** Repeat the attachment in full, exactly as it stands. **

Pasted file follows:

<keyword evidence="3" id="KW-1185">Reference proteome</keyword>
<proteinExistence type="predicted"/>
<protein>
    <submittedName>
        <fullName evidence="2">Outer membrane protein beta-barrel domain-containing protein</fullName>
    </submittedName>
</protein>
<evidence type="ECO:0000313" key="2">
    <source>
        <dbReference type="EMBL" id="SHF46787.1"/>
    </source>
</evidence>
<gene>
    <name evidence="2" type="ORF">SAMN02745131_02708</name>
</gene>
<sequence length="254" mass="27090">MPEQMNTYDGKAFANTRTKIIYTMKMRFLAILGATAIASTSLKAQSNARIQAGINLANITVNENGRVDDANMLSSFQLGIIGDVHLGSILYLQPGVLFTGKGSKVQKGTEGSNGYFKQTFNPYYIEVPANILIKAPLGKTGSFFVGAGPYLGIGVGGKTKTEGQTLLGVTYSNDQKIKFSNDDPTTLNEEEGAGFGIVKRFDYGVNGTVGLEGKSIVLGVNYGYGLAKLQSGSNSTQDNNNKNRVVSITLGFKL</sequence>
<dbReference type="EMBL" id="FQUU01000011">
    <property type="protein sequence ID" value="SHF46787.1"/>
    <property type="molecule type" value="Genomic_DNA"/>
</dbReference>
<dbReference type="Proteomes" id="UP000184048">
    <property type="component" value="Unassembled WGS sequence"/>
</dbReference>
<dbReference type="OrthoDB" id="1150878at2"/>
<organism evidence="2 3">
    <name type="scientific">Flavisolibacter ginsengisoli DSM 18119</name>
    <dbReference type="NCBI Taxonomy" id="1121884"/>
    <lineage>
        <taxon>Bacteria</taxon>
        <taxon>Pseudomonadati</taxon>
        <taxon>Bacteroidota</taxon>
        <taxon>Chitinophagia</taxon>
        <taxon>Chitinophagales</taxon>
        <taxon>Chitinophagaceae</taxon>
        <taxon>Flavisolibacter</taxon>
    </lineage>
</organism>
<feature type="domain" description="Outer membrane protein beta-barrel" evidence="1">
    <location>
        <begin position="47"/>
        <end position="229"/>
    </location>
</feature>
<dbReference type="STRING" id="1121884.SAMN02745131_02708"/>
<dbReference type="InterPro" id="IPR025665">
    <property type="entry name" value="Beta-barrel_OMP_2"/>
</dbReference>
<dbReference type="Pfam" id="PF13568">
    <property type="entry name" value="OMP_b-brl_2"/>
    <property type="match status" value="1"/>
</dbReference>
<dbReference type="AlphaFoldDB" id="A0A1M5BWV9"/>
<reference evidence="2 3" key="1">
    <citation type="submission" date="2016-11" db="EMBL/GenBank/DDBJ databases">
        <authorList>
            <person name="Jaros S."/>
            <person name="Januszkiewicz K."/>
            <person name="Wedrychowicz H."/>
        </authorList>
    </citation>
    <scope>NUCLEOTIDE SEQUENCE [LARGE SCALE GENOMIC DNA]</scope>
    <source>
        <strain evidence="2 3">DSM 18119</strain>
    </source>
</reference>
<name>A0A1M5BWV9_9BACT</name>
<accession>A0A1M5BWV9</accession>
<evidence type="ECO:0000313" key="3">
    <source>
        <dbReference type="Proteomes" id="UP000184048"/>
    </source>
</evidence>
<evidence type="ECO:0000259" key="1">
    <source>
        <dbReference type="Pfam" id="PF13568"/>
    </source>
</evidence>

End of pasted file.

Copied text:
<keyword evidence="3" id="KW-1185">Reference proteome</keyword>
<proteinExistence type="predicted"/>
<protein>
    <submittedName>
        <fullName evidence="2">Outer membrane protein beta-barrel domain-containing protein</fullName>
    </submittedName>
</protein>
<evidence type="ECO:0000313" key="2">
    <source>
        <dbReference type="EMBL" id="SHF46787.1"/>
    </source>
</evidence>
<gene>
    <name evidence="2" type="ORF">SAMN02745131_02708</name>
</gene>
<sequence length="254" mass="27090">MPEQMNTYDGKAFANTRTKIIYTMKMRFLAILGATAIASTSLKAQSNARIQAGINLANITVNENGRVDDANMLSSFQLGIIGDVHLGSILYLQPGVLFTGKGSKVQKGTEGSNGYFKQTFNPYYIEVPANILIKAPLGKTGSFFVGAGPYLGIGVGGKTKTEGQTLLGVTYSNDQKIKFSNDDPTTLNEEEGAGFGIVKRFDYGVNGTVGLEGKSIVLGVNYGYGLAKLQSGSNSTQDNNNKNRVVSITLGFKL</sequence>
<dbReference type="EMBL" id="FQUU01000011">
    <property type="protein sequence ID" value="SHF46787.1"/>
    <property type="molecule type" value="Genomic_DNA"/>
</dbReference>
<dbReference type="Proteomes" id="UP000184048">
    <property type="component" value="Unassembled WGS sequence"/>
</dbReference>
<dbReference type="OrthoDB" id="1150878at2"/>
<organism evidence="2 3">
    <name type="scientific">Flavisolibacter ginsengisoli DSM 18119</name>
    <dbReference type="NCBI Taxonomy" id="1121884"/>
    <lineage>
        <taxon>Bacteria</taxon>
        <taxon>Pseudomonadati</taxon>
        <taxon>Bacteroidota</taxon>
        <taxon>Chitinophagia</taxon>
        <taxon>Chitinophagales</taxon>
        <taxon>Chitinophagaceae</taxon>
        <taxon>Flavisolibacter</taxon>
    </lineage>
</organism>
<feature type="domain" description="Outer membrane protein beta-barrel" evidence="1">
    <location>
        <begin position="47"/>
        <end position="229"/>
    </location>
</feature>
<dbReference type="STRING" id="1121884.SAMN02745131_02708"/>
<dbReference type="InterPro" id="IPR025665">
    <property type="entry name" value="Beta-barrel_OMP_2"/>
</dbReference>
<dbReference type="Pfam" id="PF13568">
    <property type="entry name" value="OMP_b-brl_2"/>
    <property type="match status" value="1"/>
</dbReference>
<dbReference type="AlphaFoldDB" id="A0A1M5BWV9"/>
<reference evidence="2 3" key="1">
    <citation type="submission" date="2016-11" db="EMBL/GenBank/DDBJ databases">
        <authorList>
            <person name="Jaros S."/>
            <person name="Januszkiewicz K."/>
            <person name="Wedrychowicz H."/>
        </authorList>
    </citation>
    <scope>NUCLEOTIDE SEQUENCE [LARGE SCALE GENOMIC DNA]</scope>
    <source>
        <strain evidence="2 3">DSM 18119</strain>
    </source>
</reference>
<name>A0A1M5BWV9_9BACT</name>
<accession>A0A1M5BWV9</accession>
<evidence type="ECO:0000313" key="3">
    <source>
        <dbReference type="Proteomes" id="UP000184048"/>
    </source>
</evidence>
<evidence type="ECO:0000259" key="1">
    <source>
        <dbReference type="Pfam" id="PF13568"/>
    </source>
</evidence>